More information7 Pendulum. Part II: More complicated situations
MATH 35, by T. Lakoba, University of Vermont 60 7 Pendulum. Part II: More complicated situations In this Lecture, we will pursue two main goals. First, we will take a glimpse at a method of Classical Mechanics
More informationGoing with the flow: A study of Lagrangian derivatives
1 Going with the flow: A study of Lagrangian derivatives JeanLuc Thiffeault Department of Applied Physics and Applied Mathematics Columbia University http://plasma.ap.columbia.edu/~jeanluc/ 12 February
More informationHebb rule book: 'The Organization of Behavior' Theory about the neural bases of learning
PCA by neurons Hebb rule 1949 book: 'The Organization of Behavior' Theory about the neural bases of learning Learning takes place in synapses. Synapses get modified, they get stronger when the pre and
More informationChemical Kinetics and the Rössler System. 1 Introduction. 2 The NH 3  HCl reaction. Dynamics at the Horsetooth Volume 2, 2010.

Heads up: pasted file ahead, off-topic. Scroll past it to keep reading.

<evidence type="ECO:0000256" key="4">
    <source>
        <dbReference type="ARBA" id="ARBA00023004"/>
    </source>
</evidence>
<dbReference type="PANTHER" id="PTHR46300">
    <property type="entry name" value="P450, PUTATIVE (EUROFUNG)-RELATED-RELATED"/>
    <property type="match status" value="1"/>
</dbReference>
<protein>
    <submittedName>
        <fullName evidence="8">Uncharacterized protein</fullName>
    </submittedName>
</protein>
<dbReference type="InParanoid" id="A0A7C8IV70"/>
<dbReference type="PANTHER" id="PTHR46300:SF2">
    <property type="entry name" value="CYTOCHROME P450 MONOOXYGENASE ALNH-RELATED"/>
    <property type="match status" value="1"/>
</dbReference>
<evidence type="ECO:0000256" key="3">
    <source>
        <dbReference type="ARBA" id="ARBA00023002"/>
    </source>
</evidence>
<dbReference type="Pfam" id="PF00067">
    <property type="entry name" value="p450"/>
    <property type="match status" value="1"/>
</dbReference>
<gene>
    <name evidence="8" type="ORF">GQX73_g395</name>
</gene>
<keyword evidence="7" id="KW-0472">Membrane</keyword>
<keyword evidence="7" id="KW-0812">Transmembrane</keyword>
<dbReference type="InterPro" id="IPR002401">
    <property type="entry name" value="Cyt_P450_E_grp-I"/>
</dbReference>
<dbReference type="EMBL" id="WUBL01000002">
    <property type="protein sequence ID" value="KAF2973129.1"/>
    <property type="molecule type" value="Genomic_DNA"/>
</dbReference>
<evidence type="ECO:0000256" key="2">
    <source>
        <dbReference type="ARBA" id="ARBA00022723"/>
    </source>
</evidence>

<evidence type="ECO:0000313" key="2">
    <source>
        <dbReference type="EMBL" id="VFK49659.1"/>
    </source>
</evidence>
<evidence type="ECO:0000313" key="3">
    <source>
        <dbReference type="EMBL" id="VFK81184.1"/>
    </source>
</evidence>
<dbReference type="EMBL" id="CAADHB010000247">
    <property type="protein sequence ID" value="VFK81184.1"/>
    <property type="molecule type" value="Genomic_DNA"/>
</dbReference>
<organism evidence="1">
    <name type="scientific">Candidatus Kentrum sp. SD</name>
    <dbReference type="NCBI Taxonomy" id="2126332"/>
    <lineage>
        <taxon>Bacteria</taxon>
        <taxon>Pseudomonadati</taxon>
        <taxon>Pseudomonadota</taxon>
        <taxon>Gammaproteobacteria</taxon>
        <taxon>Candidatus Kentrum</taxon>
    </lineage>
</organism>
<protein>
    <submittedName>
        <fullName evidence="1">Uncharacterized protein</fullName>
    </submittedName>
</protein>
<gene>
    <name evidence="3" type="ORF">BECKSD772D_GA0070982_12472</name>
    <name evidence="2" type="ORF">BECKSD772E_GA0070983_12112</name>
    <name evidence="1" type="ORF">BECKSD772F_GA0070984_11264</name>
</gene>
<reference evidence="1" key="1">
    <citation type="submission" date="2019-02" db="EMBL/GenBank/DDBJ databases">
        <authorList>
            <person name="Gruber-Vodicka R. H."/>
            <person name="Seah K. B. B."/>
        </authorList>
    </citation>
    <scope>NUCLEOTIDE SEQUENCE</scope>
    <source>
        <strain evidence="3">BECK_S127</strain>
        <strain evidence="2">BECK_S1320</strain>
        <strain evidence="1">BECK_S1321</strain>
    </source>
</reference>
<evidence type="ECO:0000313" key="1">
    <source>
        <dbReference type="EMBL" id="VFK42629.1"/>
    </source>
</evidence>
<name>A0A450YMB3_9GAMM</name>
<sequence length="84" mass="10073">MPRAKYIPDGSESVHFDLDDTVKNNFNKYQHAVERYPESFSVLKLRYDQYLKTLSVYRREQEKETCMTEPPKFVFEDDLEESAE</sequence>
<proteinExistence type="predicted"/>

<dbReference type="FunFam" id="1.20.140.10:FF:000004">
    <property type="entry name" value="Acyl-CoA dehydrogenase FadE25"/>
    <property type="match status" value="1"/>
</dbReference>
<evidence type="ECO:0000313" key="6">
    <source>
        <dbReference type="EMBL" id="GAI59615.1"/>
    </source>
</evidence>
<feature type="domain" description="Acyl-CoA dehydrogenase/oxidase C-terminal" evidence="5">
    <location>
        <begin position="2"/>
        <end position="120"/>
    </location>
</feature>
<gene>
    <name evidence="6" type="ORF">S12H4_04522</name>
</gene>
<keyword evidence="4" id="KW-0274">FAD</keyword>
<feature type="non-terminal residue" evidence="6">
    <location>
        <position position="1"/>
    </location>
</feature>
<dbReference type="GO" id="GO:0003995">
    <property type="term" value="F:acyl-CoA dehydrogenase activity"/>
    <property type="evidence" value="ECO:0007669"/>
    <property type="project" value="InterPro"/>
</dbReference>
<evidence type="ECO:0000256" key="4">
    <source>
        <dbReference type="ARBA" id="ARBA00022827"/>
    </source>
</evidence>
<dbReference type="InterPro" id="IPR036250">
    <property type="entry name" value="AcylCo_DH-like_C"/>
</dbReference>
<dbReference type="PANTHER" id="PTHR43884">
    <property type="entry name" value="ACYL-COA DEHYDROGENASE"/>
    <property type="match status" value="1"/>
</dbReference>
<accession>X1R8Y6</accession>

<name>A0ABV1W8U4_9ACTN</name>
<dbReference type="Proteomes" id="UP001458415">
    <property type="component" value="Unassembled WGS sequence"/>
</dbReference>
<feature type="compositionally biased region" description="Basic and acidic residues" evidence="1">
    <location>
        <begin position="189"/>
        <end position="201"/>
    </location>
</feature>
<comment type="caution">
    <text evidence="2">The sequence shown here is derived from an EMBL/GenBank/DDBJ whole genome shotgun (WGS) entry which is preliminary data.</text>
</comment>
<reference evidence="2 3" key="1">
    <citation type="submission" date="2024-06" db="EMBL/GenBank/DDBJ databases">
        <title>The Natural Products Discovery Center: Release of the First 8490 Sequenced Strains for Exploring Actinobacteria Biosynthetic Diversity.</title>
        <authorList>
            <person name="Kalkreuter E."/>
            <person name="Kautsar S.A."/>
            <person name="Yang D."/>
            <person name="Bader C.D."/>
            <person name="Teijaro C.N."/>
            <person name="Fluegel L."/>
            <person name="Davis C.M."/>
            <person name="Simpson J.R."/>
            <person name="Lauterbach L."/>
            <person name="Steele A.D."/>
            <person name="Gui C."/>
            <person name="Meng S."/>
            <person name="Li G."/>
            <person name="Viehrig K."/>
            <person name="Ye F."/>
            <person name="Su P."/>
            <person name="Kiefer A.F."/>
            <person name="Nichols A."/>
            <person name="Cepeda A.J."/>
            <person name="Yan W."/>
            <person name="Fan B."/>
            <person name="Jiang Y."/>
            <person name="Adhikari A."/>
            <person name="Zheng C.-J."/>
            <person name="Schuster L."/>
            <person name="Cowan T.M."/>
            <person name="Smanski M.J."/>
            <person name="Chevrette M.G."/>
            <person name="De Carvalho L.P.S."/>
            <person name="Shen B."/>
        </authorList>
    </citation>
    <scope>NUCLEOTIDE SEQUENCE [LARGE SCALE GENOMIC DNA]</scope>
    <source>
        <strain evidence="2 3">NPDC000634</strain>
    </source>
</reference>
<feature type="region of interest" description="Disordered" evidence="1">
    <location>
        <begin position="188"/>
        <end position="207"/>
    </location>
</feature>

Dynamics at the Horsetooth Volume 2, 21. Chemical Kinetics and the Rössler System Department of Mathematics Colorado State University shinn@math.colostate.edu Report submitted to Prof. P. Shipman for Math
More informationp 1 p 0 (p 1, f(p 1 )) (p 0, f(p 0 )) The geometric construction of p 2 for the se cant method.
80 CHAP. 2 SOLUTION OF NONLINEAR EQUATIONS f (x) = 0 y y = f(x) (p, 0) p 2 p 1 p 0 x (p 1, f(p 1 )) (p 0, f(p 0 )) The geometric construction of p 2 for the se Figure 2.16 cant method. Secant Method The
More informationExploring the energy landscape
Exploring the energy landscape ChE210D Today's lecture: what are general features of the potential energy surface and how can we locate and characterize minima on it Derivatives of the potential energy
More information2DVolterraLotka Modeling For 2 Species
Majalat AlUlum AlInsaniya wat  Tatbiqiya 2DVolterraLotka Modeling For 2 Species Alhashmi Darah 1 University of Almergeb Department of Mathematics Faculty of Science Zliten Libya. Abstract The purpose